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Don Smith

Don has his day

Throwback Thursday

18-Jun-2015

In this era of big bats and small boundaries phenomenal feats of scoring are pretty commonplace.

England made 400 in a 50 overs international last week, a feat that was unthinkable a decade ago. Who knows? In ten years' time a score of 500 from 50 overs might seem like a throwback to a distant age.

Back in the 1950s scoring 400 runs in a day of County Championship cricket – one-day matches did not start until 1963 – was extremely rare, and a rate of more than three runs an over was considered good progress.

Sussex supporters had seen some wonderful batsmen in the post-war era although it would be fair to say Don Smith was not among the county’s all-time greats. In 1957 Don was 34 and in his 13th season with Sussex. He was also the senior professional and someone greatly admired by his team-mates. A few years earlier he had successfully turned himself into a left-arm medium-pace bowler having previously bowled spin and took 73 wickets in 1955.

Two years later Smith, restored to his best position as opener, went out to bat with Les Lenham after Sussex had been set 267 to beat Gloucestershire in three and a quarter hours at Hove in early May.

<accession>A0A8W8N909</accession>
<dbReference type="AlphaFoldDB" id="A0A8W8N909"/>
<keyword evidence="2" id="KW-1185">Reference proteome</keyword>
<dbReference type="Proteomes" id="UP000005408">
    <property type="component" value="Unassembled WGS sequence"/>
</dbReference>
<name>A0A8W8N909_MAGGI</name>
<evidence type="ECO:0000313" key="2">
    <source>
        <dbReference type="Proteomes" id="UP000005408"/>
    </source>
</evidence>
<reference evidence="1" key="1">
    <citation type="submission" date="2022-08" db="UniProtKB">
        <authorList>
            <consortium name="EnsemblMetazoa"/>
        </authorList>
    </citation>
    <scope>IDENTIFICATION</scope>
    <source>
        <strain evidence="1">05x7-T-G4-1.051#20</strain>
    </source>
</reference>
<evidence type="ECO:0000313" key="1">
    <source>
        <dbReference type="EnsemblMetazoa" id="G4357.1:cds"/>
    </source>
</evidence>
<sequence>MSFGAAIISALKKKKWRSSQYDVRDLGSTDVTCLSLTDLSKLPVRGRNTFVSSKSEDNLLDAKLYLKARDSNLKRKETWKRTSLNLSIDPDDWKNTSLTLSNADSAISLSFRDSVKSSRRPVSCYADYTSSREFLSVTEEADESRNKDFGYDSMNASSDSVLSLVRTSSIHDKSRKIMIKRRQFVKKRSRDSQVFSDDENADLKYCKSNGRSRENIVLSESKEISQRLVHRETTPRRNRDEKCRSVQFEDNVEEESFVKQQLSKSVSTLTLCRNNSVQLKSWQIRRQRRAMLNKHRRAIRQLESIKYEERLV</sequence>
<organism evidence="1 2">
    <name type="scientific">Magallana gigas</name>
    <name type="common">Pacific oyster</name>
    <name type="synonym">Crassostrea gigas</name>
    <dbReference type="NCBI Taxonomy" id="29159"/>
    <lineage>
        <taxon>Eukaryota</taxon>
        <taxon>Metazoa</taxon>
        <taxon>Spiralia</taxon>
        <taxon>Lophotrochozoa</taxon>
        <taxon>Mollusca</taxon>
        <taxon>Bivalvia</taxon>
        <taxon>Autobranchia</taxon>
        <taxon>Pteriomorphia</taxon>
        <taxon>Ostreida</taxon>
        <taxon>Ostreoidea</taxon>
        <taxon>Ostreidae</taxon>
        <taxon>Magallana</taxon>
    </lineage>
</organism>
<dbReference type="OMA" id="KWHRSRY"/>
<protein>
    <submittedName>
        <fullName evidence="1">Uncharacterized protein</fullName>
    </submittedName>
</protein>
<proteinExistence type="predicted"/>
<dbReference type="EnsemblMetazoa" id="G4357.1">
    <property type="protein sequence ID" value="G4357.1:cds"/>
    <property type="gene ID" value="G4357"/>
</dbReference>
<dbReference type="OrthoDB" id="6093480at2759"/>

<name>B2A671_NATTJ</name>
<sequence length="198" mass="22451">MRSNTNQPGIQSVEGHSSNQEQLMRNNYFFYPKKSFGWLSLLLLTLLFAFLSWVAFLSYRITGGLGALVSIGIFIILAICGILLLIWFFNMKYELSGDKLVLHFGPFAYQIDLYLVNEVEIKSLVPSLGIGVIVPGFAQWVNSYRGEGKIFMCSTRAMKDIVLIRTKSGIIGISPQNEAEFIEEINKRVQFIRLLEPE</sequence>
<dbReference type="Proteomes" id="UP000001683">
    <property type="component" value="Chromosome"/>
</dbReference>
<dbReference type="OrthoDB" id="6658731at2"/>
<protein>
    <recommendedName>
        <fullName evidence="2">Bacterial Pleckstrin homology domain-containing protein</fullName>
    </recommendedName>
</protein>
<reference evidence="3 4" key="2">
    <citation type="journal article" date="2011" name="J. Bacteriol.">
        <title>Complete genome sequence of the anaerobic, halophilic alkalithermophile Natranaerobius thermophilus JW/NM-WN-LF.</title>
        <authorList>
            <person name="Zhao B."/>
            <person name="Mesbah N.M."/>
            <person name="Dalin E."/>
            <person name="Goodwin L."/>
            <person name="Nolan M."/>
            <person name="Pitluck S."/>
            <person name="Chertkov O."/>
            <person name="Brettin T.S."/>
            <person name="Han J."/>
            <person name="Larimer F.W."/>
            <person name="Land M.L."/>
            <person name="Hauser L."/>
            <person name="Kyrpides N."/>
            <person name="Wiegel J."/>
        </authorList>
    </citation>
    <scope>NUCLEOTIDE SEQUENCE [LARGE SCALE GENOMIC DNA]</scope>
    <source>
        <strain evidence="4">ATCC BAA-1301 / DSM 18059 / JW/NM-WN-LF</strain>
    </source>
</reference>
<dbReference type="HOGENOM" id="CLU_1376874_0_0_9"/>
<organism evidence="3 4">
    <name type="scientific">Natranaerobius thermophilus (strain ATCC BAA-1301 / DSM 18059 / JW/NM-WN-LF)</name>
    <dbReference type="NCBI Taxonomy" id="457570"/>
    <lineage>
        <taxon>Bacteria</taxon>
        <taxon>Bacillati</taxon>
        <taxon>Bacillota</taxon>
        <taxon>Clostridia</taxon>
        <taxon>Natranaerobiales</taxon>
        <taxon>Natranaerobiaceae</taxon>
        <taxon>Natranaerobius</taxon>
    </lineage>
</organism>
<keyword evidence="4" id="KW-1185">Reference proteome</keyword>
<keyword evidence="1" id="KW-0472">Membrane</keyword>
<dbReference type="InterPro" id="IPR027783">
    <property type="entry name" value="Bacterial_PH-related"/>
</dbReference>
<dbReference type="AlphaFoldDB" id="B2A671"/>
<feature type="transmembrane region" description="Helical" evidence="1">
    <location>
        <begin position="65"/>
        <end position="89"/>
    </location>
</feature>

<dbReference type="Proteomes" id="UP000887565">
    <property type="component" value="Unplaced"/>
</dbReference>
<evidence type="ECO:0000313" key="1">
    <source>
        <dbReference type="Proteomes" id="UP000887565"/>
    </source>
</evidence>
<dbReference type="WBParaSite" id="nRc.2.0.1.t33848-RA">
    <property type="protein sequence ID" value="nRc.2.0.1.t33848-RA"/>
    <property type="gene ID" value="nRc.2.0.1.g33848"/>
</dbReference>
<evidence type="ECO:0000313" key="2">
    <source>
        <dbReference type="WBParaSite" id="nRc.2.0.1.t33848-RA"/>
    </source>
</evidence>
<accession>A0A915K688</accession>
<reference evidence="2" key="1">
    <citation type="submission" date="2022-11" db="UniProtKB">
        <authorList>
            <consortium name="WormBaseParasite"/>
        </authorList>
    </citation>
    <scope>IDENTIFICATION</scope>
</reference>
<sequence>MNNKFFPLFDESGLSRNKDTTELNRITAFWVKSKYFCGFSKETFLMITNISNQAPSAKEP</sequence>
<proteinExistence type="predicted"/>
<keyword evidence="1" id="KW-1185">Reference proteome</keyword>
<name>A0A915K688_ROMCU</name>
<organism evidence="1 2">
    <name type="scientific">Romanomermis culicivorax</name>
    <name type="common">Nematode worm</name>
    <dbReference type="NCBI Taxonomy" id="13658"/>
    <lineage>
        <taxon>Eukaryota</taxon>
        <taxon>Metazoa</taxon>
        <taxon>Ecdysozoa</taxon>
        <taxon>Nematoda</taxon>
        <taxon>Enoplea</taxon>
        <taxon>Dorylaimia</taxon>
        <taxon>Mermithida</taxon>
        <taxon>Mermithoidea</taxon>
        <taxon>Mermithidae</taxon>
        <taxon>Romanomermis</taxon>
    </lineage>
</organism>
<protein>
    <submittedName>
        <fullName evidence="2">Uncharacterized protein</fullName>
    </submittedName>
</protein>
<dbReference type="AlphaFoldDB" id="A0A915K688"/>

After 80 minutes they had scored 81 and the task appeared beyond them – but then Smith transformed the match with what Sussex historian John Marshall described as “an innings of electrifying brilliance.” In 58 balls after tea Smith scored 74 of the 82 runs added from 34 balls as he moved from 48 to 104 in just 19 minutes. When he was finally dismissed for 166, he’d struck 11 fours and nine sixes, most of them landing in the Hove pavilion and one hitting a spectator who needed hospital treatment. Sussex won the game by seven wickets.

Team-mate Jim Parks remembers Smith as “a model professional who was well liked by his colleagues and a player capable of winning a game with something a bit special.” That summer Smith’s form earned him three Test caps against West Indies and although he only managed 25 runs and 1 wicket it wasn’t his last taste of the highest level.

As a coach he looked after Sri Lanka during their formative years in international cricket. Now aged 92, he lives in quiet retirement in Australia, having emigrated several years ago, and is one of Sussex’s oldest living cricketers.

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